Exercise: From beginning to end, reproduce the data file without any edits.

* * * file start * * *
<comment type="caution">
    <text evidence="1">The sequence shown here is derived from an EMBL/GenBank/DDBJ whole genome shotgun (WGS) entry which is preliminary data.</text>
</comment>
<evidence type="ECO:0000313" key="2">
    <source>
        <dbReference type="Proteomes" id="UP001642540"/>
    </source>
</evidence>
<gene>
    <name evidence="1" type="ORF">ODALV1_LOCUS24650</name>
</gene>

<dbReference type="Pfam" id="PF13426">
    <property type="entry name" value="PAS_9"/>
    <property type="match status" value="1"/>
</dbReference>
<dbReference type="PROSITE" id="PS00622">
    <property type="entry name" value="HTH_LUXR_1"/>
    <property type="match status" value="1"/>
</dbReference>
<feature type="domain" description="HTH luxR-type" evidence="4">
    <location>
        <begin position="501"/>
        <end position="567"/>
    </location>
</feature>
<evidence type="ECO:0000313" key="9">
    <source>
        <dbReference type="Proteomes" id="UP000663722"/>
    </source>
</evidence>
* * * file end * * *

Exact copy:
<comment type="caution">
    <text evidence="1">The sequence shown here is derived from an EMBL/GenBank/DDBJ whole genome shotgun (WGS) entry which is preliminary data.</text>
</comment>
<evidence type="ECO:0000313" key="2">
    <source>
        <dbReference type="Proteomes" id="UP001642540"/>
    </source>
</evidence>
<gene>
    <name evidence="1" type="ORF">ODALV1_LOCUS24650</name>
</gene>

<dbReference type="Pfam" id="PF13426">
    <property type="entry name" value="PAS_9"/>
    <property type="match status" value="1"/>
</dbReference>
<dbReference type="PROSITE" id="PS00622">
    <property type="entry name" value="HTH_LUXR_1"/>
    <property type="match status" value="1"/>
</dbReference>
<feature type="domain" description="HTH luxR-type" evidence="4">
    <location>
        <begin position="501"/>
        <end position="567"/>
    </location>
</feature>
<evidence type="ECO:0000313" key="9">
    <source>
        <dbReference type="Proteomes" id="UP000663722"/>
    </source>
</evidence>